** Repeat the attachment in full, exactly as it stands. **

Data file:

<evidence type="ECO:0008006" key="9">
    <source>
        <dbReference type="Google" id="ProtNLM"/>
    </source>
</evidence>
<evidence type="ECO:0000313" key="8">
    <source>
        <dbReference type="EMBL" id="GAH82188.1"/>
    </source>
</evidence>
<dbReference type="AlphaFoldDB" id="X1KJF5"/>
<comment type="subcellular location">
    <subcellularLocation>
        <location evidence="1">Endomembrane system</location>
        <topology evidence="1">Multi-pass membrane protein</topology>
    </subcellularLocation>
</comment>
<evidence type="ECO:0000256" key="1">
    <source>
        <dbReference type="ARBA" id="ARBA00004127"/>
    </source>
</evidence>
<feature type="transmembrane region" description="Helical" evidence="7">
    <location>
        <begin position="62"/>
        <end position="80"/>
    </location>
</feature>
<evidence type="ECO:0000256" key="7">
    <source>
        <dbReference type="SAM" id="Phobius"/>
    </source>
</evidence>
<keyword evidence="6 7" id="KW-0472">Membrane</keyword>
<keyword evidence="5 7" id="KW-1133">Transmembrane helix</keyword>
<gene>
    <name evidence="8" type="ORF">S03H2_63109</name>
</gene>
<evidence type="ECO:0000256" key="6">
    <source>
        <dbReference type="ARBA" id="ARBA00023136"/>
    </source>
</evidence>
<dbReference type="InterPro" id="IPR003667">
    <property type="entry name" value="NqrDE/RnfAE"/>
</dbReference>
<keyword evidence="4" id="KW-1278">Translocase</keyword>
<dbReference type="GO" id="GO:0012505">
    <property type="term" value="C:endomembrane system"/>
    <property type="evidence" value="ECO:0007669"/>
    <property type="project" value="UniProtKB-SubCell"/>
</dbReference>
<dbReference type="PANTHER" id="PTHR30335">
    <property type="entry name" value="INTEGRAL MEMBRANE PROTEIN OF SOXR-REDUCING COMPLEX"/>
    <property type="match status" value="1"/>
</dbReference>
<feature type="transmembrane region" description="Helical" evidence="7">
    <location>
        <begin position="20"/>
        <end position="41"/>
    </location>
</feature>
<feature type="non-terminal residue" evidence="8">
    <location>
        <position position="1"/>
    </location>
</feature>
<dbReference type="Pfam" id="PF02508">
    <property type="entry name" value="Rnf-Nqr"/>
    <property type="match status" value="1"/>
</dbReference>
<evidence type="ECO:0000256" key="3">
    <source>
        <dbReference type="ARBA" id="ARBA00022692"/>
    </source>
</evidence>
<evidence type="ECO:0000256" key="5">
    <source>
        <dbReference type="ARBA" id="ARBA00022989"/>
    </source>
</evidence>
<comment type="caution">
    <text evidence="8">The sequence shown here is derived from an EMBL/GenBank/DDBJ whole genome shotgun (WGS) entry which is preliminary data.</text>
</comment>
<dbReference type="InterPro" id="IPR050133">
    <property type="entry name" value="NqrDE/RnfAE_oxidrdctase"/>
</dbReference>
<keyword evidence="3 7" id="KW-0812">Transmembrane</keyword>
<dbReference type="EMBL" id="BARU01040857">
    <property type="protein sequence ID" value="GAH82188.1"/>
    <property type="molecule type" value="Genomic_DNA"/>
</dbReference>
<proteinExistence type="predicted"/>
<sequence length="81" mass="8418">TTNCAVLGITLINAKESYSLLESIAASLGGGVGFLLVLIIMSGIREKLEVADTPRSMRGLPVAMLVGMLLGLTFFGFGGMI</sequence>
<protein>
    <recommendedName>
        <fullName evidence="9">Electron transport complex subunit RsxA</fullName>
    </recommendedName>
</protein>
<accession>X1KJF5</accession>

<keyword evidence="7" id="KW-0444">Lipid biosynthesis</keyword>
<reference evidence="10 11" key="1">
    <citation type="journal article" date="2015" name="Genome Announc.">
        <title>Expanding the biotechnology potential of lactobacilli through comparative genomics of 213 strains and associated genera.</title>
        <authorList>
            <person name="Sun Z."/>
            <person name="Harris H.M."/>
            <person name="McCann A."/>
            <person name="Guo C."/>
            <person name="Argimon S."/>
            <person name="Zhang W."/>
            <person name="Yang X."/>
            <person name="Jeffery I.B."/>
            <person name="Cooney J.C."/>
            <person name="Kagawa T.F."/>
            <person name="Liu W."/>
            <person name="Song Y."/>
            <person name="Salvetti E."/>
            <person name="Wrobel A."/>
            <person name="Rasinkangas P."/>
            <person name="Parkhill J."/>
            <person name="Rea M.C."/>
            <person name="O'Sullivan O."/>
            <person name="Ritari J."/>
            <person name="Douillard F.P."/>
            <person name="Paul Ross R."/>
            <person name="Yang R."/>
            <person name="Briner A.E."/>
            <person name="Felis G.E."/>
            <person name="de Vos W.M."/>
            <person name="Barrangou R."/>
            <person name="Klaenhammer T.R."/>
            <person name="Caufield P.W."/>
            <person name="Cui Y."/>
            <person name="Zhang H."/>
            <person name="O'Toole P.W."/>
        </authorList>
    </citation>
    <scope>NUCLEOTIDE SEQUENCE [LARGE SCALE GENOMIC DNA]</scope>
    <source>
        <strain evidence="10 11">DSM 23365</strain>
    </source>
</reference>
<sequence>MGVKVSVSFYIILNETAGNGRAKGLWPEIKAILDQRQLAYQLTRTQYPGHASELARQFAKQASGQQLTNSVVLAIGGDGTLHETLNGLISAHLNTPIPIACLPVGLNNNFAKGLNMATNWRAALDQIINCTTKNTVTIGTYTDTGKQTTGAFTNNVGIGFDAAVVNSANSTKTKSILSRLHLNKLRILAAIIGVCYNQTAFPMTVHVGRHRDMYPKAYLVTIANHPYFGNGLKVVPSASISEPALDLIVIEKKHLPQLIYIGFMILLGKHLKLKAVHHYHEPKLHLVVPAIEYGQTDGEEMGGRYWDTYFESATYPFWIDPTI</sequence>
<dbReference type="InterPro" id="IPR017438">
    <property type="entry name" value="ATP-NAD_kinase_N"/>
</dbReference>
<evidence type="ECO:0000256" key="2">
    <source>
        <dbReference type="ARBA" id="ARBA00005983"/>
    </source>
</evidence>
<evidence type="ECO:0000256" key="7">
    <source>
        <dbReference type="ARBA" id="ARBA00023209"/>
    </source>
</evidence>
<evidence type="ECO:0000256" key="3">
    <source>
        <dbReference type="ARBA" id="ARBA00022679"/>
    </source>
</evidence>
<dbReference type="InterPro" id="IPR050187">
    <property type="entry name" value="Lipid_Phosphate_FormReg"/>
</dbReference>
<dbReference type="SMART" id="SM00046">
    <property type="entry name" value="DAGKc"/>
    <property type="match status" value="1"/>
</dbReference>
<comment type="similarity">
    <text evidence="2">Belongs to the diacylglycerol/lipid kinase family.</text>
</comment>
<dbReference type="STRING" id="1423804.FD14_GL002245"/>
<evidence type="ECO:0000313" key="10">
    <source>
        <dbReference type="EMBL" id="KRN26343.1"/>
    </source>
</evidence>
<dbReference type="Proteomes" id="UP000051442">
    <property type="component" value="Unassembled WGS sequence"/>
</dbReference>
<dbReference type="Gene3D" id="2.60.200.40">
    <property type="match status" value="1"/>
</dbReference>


<evidence type="ECO:0008006" key="9">
    <source>
        <dbReference type="Google" id="ProtNLM"/>
    </source>
</evidence>
<evidence type="ECO:0000313" key="8">
    <source>
        <dbReference type="EMBL" id="GAH82188.1"/>
    </source>
</evidence>
<dbReference type="AlphaFoldDB" id="X1KJF5"/>
<comment type="subcellular location">
    <subcellularLocation>
        <location evidence="1">Endomembrane system</location>
        <topology evidence="1">Multi-pass membrane protein</topology>
    </subcellularLocation>
</comment>
<evidence type="ECO:0000256" key="1">
    <source>
        <dbReference type="ARBA" id="ARBA00004127"/>
    </source>
</evidence>
<feature type="transmembrane region" description="Helical" evidence="7">
    <location>
        <begin position="62"/>
        <end position="80"/>
    </location>
</feature>
<evidence type="ECO:0000256" key="7">
    <source>
        <dbReference type="SAM" id="Phobius"/>
    </source>
</evidence>
<keyword evidence="6 7" id="KW-0472">Membrane</keyword>
<keyword evidence="5 7" id="KW-1133">Transmembrane helix</keyword>
<gene>
    <name evidence="8" type="ORF">S03H2_63109</name>
</gene>
<evidence type="ECO:0000256" key="6">
    <source>
        <dbReference type="ARBA" id="ARBA00023136"/>
    </source>
</evidence>
<dbReference type="InterPro" id="IPR003667">
    <property type="entry name" value="NqrDE/RnfAE"/>
</dbReference>
<keyword evidence="4" id="KW-1278">Translocase</keyword>
<dbReference type="GO" id="GO:0012505">
    <property type="term" value="C:endomembrane system"/>
    <property type="evidence" value="ECO:0007669"/>
    <property type="project" value="UniProtKB-SubCell"/>
</dbReference>
<dbReference type="PANTHER" id="PTHR30335">
    <property type="entry name" value="INTEGRAL MEMBRANE PROTEIN OF SOXR-REDUCING COMPLEX"/>
    <property type="match status" value="1"/>
</dbReference>
<feature type="transmembrane region" description="Helical" evidence="7">
    <location>
        <begin position="20"/>
        <end position="41"/>
    </location>
</feature>
<feature type="non-terminal residue" evidence="8">
    <location>
        <position position="1"/>
    </location>
</feature>
<dbReference type="Pfam" id="PF02508">
    <property type="entry name" value="Rnf-Nqr"/>
    <property type="match status" value="1"/>
</dbReference>
<evidence type="ECO:0000256" key="3">
    <source>
        <dbReference type="ARBA" id="ARBA00022692"/>
    </source>
</evidence>
<evidence type="ECO:0000256" key="5">
    <source>
        <dbReference type="ARBA" id="ARBA00022989"/>
    </source>
</evidence>
<comment type="caution">
    <text evidence="8">The sequence shown here is derived from an EMBL/GenBank/DDBJ whole genome shotgun (WGS) entry which is preliminary data.</text>
</comment>
<dbReference type="InterPro" id="IPR050133">
    <property type="entry name" value="NqrDE/RnfAE_oxidrdctase"/>
</dbReference>
<keyword evidence="3 7" id="KW-0812">Transmembrane</keyword>
<dbReference type="EMBL" id="BARU01040857">
    <property type="protein sequence ID" value="GAH82188.1"/>
    <property type="molecule type" value="Genomic_DNA"/>
</dbReference>
<proteinExistence type="predicted"/>
<sequence length="81" mass="8418">TTNCAVLGITLINAKESYSLLESIAASLGGGVGFLLVLIIMSGIREKLEVADTPRSMRGLPVAMLVGMLLGLTFFGFGGMI</sequence>
<protein>
    <recommendedName>
        <fullName evidence="9">Electron transport complex subunit RsxA</fullName>
    </recommendedName>
</protein>
<accession>X1KJF5</accession>

<keyword evidence="7" id="KW-0444">Lipid biosynthesis</keyword>
<reference evidence="10 11" key="1">
    <citation type="journal article" date="2015" name="Genome Announc.">
        <title>Expanding the biotechnology potential of lactobacilli through comparative genomics of 213 strains and associated genera.</title>
        <authorList>
            <person name="Sun Z."/>
            <person name="Harris H.M."/>
            <person name="McCann A."/>
            <person name="Guo C."/>
            <person name="Argimon S."/>
            <person name="Zhang W."/>
            <person name="Yang X."/>
            <person name="Jeffery I.B."/>
            <person name="Cooney J.C."/>
            <person name="Kagawa T.F."/>
            <person name="Liu W."/>
            <person name="Song Y."/>
            <person name="Salvetti E."/>
            <person name="Wrobel A."/>
            <person name="Rasinkangas P."/>
            <person name="Parkhill J."/>
            <person name="Rea M.C."/>
            <person name="O'Sullivan O."/>
            <person name="Ritari J."/>
            <person name="Douillard F.P."/>
            <person name="Paul Ross R."/>
            <person name="Yang R."/>
            <person name="Briner A.E."/>
            <person name="Felis G.E."/>
            <person name="de Vos W.M."/>
            <person name="Barrangou R."/>
            <person name="Klaenhammer T.R."/>
            <person name="Caufield P.W."/>
            <person name="Cui Y."/>
            <person name="Zhang H."/>
            <person name="O'Toole P.W."/>
        </authorList>
    </citation>
    <scope>NUCLEOTIDE SEQUENCE [LARGE SCALE GENOMIC DNA]</scope>
    <source>
        <strain evidence="10 11">DSM 23365</strain>
    </source>
</reference>
<sequence>MGVKVSVSFYIILNETAGNGRAKGLWPEIKAILDQRQLAYQLTRTQYPGHASELARQFAKQASGQQLTNSVVLAIGGDGTLHETLNGLISAHLNTPIPIACLPVGLNNNFAKGLNMATNWRAALDQIINCTTKNTVTIGTYTDTGKQTTGAFTNNVGIGFDAAVVNSANSTKTKSILSRLHLNKLRILAAIIGVCYNQTAFPMTVHVGRHRDMYPKAYLVTIANHPYFGNGLKVVPSASISEPALDLIVIEKKHLPQLIYIGFMILLGKHLKLKAVHHYHEPKLHLVVPAIEYGQTDGEEMGGRYWDTYFESATYPFWIDPTI</sequence>
<dbReference type="InterPro" id="IPR017438">
    <property type="entry name" value="ATP-NAD_kinase_N"/>
</dbReference>
<evidence type="ECO:0000256" key="2">
    <source>
        <dbReference type="ARBA" id="ARBA00005983"/>
    </source>
</evidence>
<evidence type="ECO:0000256" key="7">
    <source>
        <dbReference type="ARBA" id="ARBA00023209"/>
    </source>
</evidence>
<evidence type="ECO:0000256" key="3">
    <source>
        <dbReference type="ARBA" id="ARBA00022679"/>
    </source>
</evidence>
<dbReference type="InterPro" id="IPR050187">
    <property type="entry name" value="Lipid_Phosphate_FormReg"/>
</dbReference>
<dbReference type="SMART" id="SM00046">
    <property type="entry name" value="DAGKc"/>
    <property type="match status" value="1"/>
</dbReference>
<comment type="similarity">
    <text evidence="2">Belongs to the diacylglycerol/lipid kinase family.</text>
</comment>
<dbReference type="STRING" id="1423804.FD14_GL002245"/>
<evidence type="ECO:0000313" key="10">
    <source>
        <dbReference type="EMBL" id="KRN26343.1"/>
    </source>
</evidence>
<dbReference type="Proteomes" id="UP000051442">
    <property type="component" value="Unassembled WGS sequence"/>
</dbReference>
<dbReference type="Gene3D" id="2.60.200.40">
    <property type="match status" value="1"/>
</dbReference>